Monday, January 7, 2013

1/13/13 – Baptism of the Lord – Luke 3: 15-16, 21-22

      Today, we officially end our Christmas season with the Baptism of our Lord.  Tomorrow, we'll once again move from the white liturgical color of Christmas to the green of ordinary time.   Jesus' baptism is an important event in his life; it’s an important moment in the life of our Church as well.  In the Gospels, Jesus' baptism marks the beginning of his public ministry and his proclamation of God's kingdom. 
      As we celebrate Jesus' baptism today, we might ask ourselves: Why would Jesus have to be baptized anyway if he was the Son of God and already free from sin?  What insights can we learn from Jesus' baptism.  And what does our own baptism really mean for us in our daily lives?
      Those in the crowd who came to John the Baptist were baptized in repentance for their sins, yet Jesus had no sins that needed repentance.  John baptized them so they could turn away from sin, but this also pointed to something much greater, to Jesus, who would take on humanity's sins and who would pay for them by making God’s forgiveness available to all who seek it.  John pointedly tells the crowd: “I'm baptizing you with water...He will baptize you with the Holy Spirit and fire.”  Jesus was baptized publicly not only in recognition of his role in our redemption and in taking away our sins, but also to reveal his identity as God's Son.  After Jesus’ baptism and the time he spends in prayer, the Holy Spirit descends upon him and the voice of the Father comes forth, calling him his beloved Son. 
      Jesus' baptism is at the heart of his mission to heal us, in identifying with our sinfulness, our brokenness, and our human nature.  Jesus' baptism and his identification with our human condition help us recall our own baptism and the promise and hope that comes with it.   Our Catholic faith is rich in symbols as powerful aides and reminders.  Water is one of our most meaningful symbols, reminding us of the new life we receive from Christ in the water of baptism.   We have a water font as we come into church– I see so many parishioners use that water to make the sign of the cross as they enter and exit the church.  I see parents showing their children how to make the sign of the cross with the holy water.  Sometimes, when I go to visit the sick or shut-ins, I carry a container of holy water in order to bless them and to remind them of our baptismal promises, of how Christ the Good Shepherd leads us to streams of living water.  I also have this - what looks like a pen - but in reality is a holy water sprinkler.  When I first became a priest used this, some of the moms and their children, they called it my James Bond Holy Water, because they said it looks like something a spy would use to hide his holy water.  The point is that water is a very earthy symbol for us as human beings, reminding us that our human existence is tied to the water that makes life on earth possible and that from a spiritual perspective, the baptismal water gives us new life in Christ.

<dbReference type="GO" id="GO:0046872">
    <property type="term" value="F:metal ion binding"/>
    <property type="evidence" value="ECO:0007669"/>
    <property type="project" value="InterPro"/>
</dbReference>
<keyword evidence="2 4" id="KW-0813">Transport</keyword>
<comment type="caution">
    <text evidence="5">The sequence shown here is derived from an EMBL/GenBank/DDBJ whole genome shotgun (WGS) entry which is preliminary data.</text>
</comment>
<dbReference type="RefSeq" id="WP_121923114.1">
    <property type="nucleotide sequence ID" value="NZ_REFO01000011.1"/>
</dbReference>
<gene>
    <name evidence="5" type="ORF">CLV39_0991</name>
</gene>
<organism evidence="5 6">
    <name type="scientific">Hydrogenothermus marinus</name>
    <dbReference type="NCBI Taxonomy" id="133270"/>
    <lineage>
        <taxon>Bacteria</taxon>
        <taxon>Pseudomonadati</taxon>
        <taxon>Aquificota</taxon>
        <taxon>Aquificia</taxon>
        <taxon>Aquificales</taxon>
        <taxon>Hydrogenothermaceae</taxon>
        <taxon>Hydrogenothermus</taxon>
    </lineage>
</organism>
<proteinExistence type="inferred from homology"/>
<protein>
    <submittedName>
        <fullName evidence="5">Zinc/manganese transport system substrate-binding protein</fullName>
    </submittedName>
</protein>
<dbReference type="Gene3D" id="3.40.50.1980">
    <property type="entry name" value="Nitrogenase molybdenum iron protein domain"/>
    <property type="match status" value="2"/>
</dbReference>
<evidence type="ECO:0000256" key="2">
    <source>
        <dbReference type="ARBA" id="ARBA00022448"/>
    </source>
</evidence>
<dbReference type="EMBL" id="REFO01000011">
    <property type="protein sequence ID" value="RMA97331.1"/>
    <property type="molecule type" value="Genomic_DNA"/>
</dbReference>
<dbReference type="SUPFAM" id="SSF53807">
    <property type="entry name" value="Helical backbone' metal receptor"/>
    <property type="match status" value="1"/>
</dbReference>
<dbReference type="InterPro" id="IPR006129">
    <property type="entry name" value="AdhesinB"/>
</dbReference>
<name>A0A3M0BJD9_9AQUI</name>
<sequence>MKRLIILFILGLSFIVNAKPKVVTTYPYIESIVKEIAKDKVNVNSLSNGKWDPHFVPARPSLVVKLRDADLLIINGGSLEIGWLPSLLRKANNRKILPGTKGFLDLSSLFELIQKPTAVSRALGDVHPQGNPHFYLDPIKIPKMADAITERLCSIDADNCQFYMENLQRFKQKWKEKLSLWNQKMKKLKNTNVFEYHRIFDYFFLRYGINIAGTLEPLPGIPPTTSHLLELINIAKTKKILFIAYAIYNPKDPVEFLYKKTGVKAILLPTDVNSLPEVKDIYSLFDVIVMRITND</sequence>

Our celebration of Jesus' baptism also recalls our prophetic tradition and those who prepared the way for Christ and for all of his followers.   In the midst of Israel's exile in Babylon, the prophet Isaiah cries out in the wilderness, preparing the way of the Lord almost 6 centuries before Christ's birth.  Isaiah foretells of a mighty event in which God will reveal his glory, of the coming of his servant who will justice to all the nations.  Just as Isaiah's prophesy prepares the people for God's glory, John the Baptist prepared the way for Jesus' ministry in the midst of a wilderness as well.  In many ways, John the Baptist is placed in the middle - he points back to Isaiah's prophecies and points forward to Jesus - connecting the past with the future in God's plan of salvation. 
      In our own baptisms, in our own lives of faith, we all have many people who point us to Jesus, who connect us to God's plan of salvation.   A priest I know recently challenged his congregation to think about all those who nurtured them and prepared them in the faith, who pointed them to Christ.  Jesus had his family who taught him in the ways of the faith, just as most of us had parents, godparents, and other family members present us for baptism as infants, who raised us and formed us to be believers. Yet, we also had others outside of our extended family who prepared us in the faith, who were examples and inspirations for us.   I recently wrote to a professor I had at Ole Miss and one of my fellow missionaries from my days up in Canada working at the soup kitchen.  I had not been in touch with them for a while.  I also wrote to a teacher I had back in high school.  I see all three of these individuals as great examples of our faith, as believers who really try to live out Christ’s Gospel in their lives.  I wanted them to know that I still remember and appreciate them, and in many ways they have influenced the way I have lived out my own faith as well.   As we end our Christmas season and our celebration of Christ's birth, as we return to ordinary time before the beginning of Lent, perhaps it would be good for us to think of the people in our lives who have connected us to our faith, having nurtured us and prepared a path to Jesus for us much like John the Baptist did for Jesus' ministry.  It would be a be a wonderful way to remember our baptism and to commemorate Jesus' baptism if we recalled those individuals, If we wrote at least one of them a letter this week, or spoke to them, expressing our gratitude for the role they had in fostering our faith. 
      Through the new life in Christ that we gained in our baptism, through the baptism of Jesus that we celebrate today, may we all try to live that new life with passion and dedication in a way that is truly worthy of our calling as followers of Our Lord Jesus Christ.  

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